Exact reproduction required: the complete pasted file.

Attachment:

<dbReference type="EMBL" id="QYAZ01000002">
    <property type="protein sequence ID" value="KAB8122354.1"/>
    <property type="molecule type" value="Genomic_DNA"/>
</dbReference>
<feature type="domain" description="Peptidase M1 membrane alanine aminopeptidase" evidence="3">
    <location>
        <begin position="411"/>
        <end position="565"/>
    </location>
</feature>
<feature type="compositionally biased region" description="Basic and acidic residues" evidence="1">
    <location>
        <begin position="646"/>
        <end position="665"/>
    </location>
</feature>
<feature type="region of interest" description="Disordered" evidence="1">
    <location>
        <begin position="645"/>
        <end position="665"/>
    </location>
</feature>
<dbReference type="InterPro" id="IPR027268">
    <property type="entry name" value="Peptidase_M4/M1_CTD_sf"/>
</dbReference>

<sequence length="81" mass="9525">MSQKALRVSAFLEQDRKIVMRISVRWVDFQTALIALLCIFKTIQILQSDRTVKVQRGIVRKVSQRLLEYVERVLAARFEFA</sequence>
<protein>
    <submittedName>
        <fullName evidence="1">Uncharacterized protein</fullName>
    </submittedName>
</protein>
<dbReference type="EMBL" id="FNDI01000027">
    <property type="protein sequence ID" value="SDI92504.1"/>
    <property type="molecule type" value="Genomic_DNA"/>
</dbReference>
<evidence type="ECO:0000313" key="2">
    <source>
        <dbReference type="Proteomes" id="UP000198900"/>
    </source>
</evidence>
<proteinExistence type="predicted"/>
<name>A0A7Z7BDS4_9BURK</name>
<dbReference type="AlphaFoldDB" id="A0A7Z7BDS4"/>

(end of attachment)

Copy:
<dbReference type="EMBL" id="QYAZ01000002">
    <property type="protein sequence ID" value="KAB8122354.1"/>
    <property type="molecule type" value="Genomic_DNA"/>
</dbReference>
<feature type="domain" description="Peptidase M1 membrane alanine aminopeptidase" evidence="3">
    <location>
        <begin position="411"/>
        <end position="565"/>
    </location>
</feature>
<feature type="compositionally biased region" description="Basic and acidic residues" evidence="1">
    <location>
        <begin position="646"/>
        <end position="665"/>
    </location>
</feature>
<feature type="region of interest" description="Disordered" evidence="1">
    <location>
        <begin position="645"/>
        <end position="665"/>
    </location>
</feature>
<dbReference type="InterPro" id="IPR027268">
    <property type="entry name" value="Peptidase_M4/M1_CTD_sf"/>
</dbReference>

<sequence length="81" mass="9525">MSQKALRVSAFLEQDRKIVMRISVRWVDFQTALIALLCIFKTIQILQSDRTVKVQRGIVRKVSQRLLEYVERVLAARFEFA</sequence>
<protein>
    <submittedName>
        <fullName evidence="1">Uncharacterized protein</fullName>
    </submittedName>
</protein>
<dbReference type="EMBL" id="FNDI01000027">
    <property type="protein sequence ID" value="SDI92504.1"/>
    <property type="molecule type" value="Genomic_DNA"/>
</dbReference>
<evidence type="ECO:0000313" key="2">
    <source>
        <dbReference type="Proteomes" id="UP000198900"/>
    </source>
</evidence>
<proteinExistence type="predicted"/>
<name>A0A7Z7BDS4_9BURK</name>
<dbReference type="AlphaFoldDB" id="A0A7Z7BDS4"/>